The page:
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Mark Hamill Discusses the Inspirations For His Joker Performance

by  in TV News Comment
Mark Hamill Discusses the Inspirations For His Joker Performance

Mark Hamill’s performance as the Joker in Batman: The Animated Series remains one of the most iconic iterations of the character, especially because of his voice. Hamill has now explained the inspirations for his Joker performance and how playing the character is a different experience every time.

“I don’t do it consciously, but I look back and I think I was a weird kid,” Hamill said on Sway in the Morning. “I had four sisters and two brothers and I was like the only eight-year-old who said, ‘how’s my Richard Nixon,’ which is weird for an eight-year-old. I would imitate the old Universal horror films and I realize, in retrospect, I wasn’t doing it consciously, but Claude Rains as The Invisible Man. [As Rains] ‘Crazy? You think I’m crazy? I’ll show you who’s crazy!’ So he had sort of the grit that I incorporated into it. And I said to voiceover people later, I would do a character and I would say, ‘It’s sort of like Howard Cosell meets Jay Leno. Is that a cheat?’ And they said, ‘No, we do that all the time.’ People don’t even realize, you take elements. I don’t do a very good Jay Leno, but just [as Leno], ‘Ya know, that cadence,’ And I’ll use people all the time. [As Harrison Ford] ‘I’ve even used Harrison Ford.’ I have lots of influences.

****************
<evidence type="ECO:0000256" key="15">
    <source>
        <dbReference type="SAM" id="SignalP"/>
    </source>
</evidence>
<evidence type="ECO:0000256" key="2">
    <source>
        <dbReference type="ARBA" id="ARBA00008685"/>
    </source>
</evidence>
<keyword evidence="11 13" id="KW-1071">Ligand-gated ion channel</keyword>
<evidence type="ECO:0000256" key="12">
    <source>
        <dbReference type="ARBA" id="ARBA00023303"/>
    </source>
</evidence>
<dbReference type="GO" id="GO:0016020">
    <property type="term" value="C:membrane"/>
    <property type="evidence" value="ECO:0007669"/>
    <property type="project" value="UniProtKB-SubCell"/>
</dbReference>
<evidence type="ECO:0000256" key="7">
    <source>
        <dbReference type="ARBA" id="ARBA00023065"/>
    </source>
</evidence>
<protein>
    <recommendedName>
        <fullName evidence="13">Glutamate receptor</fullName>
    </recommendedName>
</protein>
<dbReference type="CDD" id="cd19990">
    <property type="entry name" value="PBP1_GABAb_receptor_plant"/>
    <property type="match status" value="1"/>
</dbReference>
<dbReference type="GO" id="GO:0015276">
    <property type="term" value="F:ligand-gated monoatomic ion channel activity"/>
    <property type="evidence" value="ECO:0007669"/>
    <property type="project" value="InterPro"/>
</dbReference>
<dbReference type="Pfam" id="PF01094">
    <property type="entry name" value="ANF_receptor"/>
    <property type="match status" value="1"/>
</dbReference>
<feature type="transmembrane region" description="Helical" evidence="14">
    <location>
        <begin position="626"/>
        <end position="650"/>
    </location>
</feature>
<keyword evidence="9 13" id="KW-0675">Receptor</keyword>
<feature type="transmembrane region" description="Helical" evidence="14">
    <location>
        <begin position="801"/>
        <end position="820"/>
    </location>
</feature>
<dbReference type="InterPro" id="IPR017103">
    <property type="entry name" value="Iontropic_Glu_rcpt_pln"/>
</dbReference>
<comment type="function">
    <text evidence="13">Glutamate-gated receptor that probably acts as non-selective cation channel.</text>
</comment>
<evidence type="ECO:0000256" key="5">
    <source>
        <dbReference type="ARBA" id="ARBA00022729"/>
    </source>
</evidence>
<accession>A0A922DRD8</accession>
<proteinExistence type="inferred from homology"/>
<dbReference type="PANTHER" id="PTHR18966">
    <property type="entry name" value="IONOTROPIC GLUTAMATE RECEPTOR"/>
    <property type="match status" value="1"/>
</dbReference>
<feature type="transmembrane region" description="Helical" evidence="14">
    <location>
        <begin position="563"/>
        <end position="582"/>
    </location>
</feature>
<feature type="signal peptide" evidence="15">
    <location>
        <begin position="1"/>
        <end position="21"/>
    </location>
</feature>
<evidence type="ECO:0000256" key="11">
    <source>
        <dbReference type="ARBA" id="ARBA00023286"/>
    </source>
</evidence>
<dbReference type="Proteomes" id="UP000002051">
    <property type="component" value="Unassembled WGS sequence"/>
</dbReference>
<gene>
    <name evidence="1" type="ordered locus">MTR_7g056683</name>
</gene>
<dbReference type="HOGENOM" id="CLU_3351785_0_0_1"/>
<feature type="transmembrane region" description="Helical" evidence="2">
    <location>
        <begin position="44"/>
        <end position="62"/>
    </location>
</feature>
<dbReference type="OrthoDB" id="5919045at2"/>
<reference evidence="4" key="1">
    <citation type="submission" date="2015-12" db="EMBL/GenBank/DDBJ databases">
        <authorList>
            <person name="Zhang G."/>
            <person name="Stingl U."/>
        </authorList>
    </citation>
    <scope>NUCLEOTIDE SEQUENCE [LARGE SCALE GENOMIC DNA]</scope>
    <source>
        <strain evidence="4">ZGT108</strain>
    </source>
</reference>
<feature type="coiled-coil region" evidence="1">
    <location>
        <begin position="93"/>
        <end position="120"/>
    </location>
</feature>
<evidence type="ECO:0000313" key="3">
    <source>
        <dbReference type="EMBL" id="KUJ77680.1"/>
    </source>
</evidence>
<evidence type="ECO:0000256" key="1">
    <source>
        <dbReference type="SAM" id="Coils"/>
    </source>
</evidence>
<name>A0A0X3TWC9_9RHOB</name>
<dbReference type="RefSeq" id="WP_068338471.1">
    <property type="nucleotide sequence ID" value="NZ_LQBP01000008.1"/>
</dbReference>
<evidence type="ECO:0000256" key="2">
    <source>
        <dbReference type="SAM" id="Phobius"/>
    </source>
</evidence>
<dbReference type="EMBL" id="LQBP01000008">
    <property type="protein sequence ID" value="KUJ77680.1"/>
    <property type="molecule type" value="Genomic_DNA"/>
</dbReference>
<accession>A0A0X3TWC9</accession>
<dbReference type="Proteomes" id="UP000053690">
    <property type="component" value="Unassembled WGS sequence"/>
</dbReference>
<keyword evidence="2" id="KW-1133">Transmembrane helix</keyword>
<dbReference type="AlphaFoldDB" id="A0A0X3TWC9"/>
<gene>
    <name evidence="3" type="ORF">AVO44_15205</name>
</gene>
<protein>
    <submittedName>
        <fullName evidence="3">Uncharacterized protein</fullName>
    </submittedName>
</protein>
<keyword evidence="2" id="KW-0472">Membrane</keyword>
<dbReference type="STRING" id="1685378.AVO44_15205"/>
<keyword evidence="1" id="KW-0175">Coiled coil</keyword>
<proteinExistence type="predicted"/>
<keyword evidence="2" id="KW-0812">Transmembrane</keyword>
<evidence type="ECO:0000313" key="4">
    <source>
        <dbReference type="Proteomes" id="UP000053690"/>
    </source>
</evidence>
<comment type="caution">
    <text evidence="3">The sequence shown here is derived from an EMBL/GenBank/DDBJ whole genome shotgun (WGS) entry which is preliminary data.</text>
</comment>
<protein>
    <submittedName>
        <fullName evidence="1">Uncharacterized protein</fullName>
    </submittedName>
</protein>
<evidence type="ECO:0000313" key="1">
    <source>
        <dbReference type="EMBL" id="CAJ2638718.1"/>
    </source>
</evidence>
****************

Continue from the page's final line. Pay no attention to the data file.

RELATED: Warner Bros. Teases More Plans for B:TAS Archive Collections

“I would say, with The Joker, he’s different every time you play him,” Hamill continued. “You try and play him like the first time you’ve ever done it. In one script, he’s meant to be really menacing and another was a parody of Thelma and Louise where Harley and Ivy teamed up and Joker was left shuffling around the apartment in furry slippers and totally cuckolded, so he was played as kind of a goof in that one. So he’s different every time. That’s the way I look at it. But, boy, I’ve had so much fun doing it.”

Batman: The Animated Series ran from 1992 to 1994 with 85 episodes produced. It also made Kevin Conroy popular for his take on Bruce Wayne and featured several high-profile voice actors, including Ron Perlman as Clayface and Roddy McDowall as the Mad Hatter.

KEEP READING: WonderCon: Batman & Mr. Freeze: SubZero Returns After 20 Years

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